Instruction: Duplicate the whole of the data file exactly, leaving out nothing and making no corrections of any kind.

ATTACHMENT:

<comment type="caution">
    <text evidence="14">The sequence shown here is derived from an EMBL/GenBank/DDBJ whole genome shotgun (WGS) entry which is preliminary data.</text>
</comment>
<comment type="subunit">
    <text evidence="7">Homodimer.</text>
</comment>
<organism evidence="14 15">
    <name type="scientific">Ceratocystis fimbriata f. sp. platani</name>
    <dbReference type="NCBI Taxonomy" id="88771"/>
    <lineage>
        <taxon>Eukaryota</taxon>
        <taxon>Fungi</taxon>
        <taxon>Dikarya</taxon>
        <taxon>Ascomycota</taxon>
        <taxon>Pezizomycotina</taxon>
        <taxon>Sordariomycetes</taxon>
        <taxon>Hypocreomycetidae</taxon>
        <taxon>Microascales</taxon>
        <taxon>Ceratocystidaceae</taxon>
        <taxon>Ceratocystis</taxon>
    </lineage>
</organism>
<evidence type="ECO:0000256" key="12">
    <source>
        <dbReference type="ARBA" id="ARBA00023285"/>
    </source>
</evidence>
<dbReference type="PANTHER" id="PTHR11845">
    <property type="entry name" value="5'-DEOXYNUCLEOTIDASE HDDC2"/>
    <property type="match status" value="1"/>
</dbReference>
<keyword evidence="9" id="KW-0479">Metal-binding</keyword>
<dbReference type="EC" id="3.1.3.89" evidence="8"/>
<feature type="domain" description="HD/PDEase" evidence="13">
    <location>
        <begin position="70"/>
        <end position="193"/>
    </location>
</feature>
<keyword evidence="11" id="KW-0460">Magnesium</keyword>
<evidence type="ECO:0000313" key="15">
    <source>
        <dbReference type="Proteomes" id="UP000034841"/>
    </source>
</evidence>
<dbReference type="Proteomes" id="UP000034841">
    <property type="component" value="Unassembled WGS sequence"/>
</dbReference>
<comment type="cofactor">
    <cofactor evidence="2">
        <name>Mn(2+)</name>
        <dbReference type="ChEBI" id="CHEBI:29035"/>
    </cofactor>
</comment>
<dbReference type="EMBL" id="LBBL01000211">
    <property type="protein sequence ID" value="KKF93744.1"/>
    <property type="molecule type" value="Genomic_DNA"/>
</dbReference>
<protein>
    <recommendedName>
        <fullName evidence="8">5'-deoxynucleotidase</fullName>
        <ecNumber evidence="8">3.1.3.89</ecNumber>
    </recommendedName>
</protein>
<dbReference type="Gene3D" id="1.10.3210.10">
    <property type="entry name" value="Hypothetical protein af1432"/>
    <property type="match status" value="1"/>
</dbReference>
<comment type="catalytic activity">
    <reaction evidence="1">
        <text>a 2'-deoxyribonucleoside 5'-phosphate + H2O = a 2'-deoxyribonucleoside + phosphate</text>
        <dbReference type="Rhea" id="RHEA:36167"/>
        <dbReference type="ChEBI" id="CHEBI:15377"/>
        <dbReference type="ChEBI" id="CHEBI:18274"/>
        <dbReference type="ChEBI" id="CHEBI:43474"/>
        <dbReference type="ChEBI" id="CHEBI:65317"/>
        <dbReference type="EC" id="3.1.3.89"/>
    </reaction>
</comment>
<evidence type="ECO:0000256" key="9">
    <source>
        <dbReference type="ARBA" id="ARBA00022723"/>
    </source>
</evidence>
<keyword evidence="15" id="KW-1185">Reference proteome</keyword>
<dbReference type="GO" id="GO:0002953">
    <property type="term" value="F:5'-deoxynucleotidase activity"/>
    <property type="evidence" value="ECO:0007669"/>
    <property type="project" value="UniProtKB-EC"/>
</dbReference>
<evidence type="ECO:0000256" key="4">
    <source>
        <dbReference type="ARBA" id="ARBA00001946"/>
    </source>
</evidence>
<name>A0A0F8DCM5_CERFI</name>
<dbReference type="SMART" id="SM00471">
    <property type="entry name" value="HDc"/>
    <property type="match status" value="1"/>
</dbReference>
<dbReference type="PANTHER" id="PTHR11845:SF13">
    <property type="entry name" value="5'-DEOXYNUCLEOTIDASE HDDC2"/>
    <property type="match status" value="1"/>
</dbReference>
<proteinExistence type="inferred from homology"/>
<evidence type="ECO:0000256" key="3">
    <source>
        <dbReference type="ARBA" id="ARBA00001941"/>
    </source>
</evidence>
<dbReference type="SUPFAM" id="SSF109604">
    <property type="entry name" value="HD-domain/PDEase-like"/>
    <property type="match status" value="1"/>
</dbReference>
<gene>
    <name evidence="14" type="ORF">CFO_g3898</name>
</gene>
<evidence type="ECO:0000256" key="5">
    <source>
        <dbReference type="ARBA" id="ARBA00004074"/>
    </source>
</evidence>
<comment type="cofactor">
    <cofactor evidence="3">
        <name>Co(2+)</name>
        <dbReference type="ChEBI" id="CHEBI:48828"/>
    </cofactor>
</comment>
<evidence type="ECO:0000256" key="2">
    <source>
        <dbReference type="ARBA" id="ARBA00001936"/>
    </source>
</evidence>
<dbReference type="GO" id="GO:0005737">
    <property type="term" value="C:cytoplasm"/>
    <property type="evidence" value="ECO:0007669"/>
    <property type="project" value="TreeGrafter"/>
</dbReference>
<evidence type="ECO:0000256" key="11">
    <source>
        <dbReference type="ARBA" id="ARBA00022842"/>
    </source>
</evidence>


<comment type="caution">
    <text evidence="14">The sequence shown here is derived from an EMBL/GenBank/DDBJ whole genome shotgun (WGS) entry which is preliminary data.</text>
</comment>
<comment type="subunit">
    <text evidence="7">Homodimer.</text>
</comment>
<organism evidence="14 15">
    <name type="scientific">Ceratocystis fimbriata f. sp. platani</name>
    <dbReference type="NCBI Taxonomy" id="88771"/>
    <lineage>
        <taxon>Eukaryota</taxon>
        <taxon>Fungi</taxon>
        <taxon>Dikarya</taxon>
        <taxon>Ascomycota</taxon>
        <taxon>Pezizomycotina</taxon>
        <taxon>Sordariomycetes</taxon>
        <taxon>Hypocreomycetidae</taxon>
        <taxon>Microascales</taxon>
        <taxon>Ceratocystidaceae</taxon>
        <taxon>Ceratocystis</taxon>
    </lineage>
</organism>
<evidence type="ECO:0000256" key="12">
    <source>
        <dbReference type="ARBA" id="ARBA00023285"/>
    </source>
</evidence>
<dbReference type="PANTHER" id="PTHR11845">
    <property type="entry name" value="5'-DEOXYNUCLEOTIDASE HDDC2"/>
    <property type="match status" value="1"/>
</dbReference>
<keyword evidence="9" id="KW-0479">Metal-binding</keyword>
<dbReference type="EC" id="3.1.3.89" evidence="8"/>
<feature type="domain" description="HD/PDEase" evidence="13">
    <location>
        <begin position="70"/>
        <end position="193"/>
    </location>
</feature>
<keyword evidence="11" id="KW-0460">Magnesium</keyword>
<evidence type="ECO:0000313" key="15">
    <source>
        <dbReference type="Proteomes" id="UP000034841"/>
    </source>
</evidence>
<dbReference type="Proteomes" id="UP000034841">
    <property type="component" value="Unassembled WGS sequence"/>
</dbReference>
<comment type="cofactor">
    <cofactor evidence="2">
        <name>Mn(2+)</name>
        <dbReference type="ChEBI" id="CHEBI:29035"/>
    </cofactor>
</comment>
<dbReference type="EMBL" id="LBBL01000211">
    <property type="protein sequence ID" value="KKF93744.1"/>
    <property type="molecule type" value="Genomic_DNA"/>
</dbReference>
<protein>
    <recommendedName>
        <fullName evidence="8">5'-deoxynucleotidase</fullName>
        <ecNumber evidence="8">3.1.3.89</ecNumber>
    </recommendedName>
</protein>
<dbReference type="Gene3D" id="1.10.3210.10">
    <property type="entry name" value="Hypothetical protein af1432"/>
    <property type="match status" value="1"/>
</dbReference>
<comment type="catalytic activity">
    <reaction evidence="1">
        <text>a 2'-deoxyribonucleoside 5'-phosphate + H2O = a 2'-deoxyribonucleoside + phosphate</text>
        <dbReference type="Rhea" id="RHEA:36167"/>
        <dbReference type="ChEBI" id="CHEBI:15377"/>
        <dbReference type="ChEBI" id="CHEBI:18274"/>
        <dbReference type="ChEBI" id="CHEBI:43474"/>
        <dbReference type="ChEBI" id="CHEBI:65317"/>
        <dbReference type="EC" id="3.1.3.89"/>
    </reaction>
</comment>
<evidence type="ECO:0000256" key="9">
    <source>
        <dbReference type="ARBA" id="ARBA00022723"/>
    </source>
</evidence>
<keyword evidence="15" id="KW-1185">Reference proteome</keyword>
<dbReference type="GO" id="GO:0002953">
    <property type="term" value="F:5'-deoxynucleotidase activity"/>
    <property type="evidence" value="ECO:0007669"/>
    <property type="project" value="UniProtKB-EC"/>
</dbReference>
<evidence type="ECO:0000256" key="4">
    <source>
        <dbReference type="ARBA" id="ARBA00001946"/>
    </source>
</evidence>
<name>A0A0F8DCM5_CERFI</name>
<dbReference type="SMART" id="SM00471">
    <property type="entry name" value="HDc"/>
    <property type="match status" value="1"/>
</dbReference>
<dbReference type="PANTHER" id="PTHR11845:SF13">
    <property type="entry name" value="5'-DEOXYNUCLEOTIDASE HDDC2"/>
    <property type="match status" value="1"/>
</dbReference>
<proteinExistence type="inferred from homology"/>
<evidence type="ECO:0000256" key="3">
    <source>
        <dbReference type="ARBA" id="ARBA00001941"/>
    </source>
</evidence>
<dbReference type="SUPFAM" id="SSF109604">
    <property type="entry name" value="HD-domain/PDEase-like"/>
    <property type="match status" value="1"/>
</dbReference>
<gene>
    <name evidence="14" type="ORF">CFO_g3898</name>
</gene>
<evidence type="ECO:0000256" key="5">
    <source>
        <dbReference type="ARBA" id="ARBA00004074"/>
    </source>
</evidence>
<comment type="cofactor">
    <cofactor evidence="3">
        <name>Co(2+)</name>
        <dbReference type="ChEBI" id="CHEBI:48828"/>
    </cofactor>
</comment>
<evidence type="ECO:0000256" key="2">
    <source>
        <dbReference type="ARBA" id="ARBA00001936"/>
    </source>
</evidence>
<dbReference type="GO" id="GO:0005737">
    <property type="term" value="C:cytoplasm"/>
    <property type="evidence" value="ECO:0007669"/>
    <property type="project" value="TreeGrafter"/>
</dbReference>
<evidence type="ECO:0000256" key="11">
    <source>
        <dbReference type="ARBA" id="ARBA00022842"/>
    </source>
</evidence>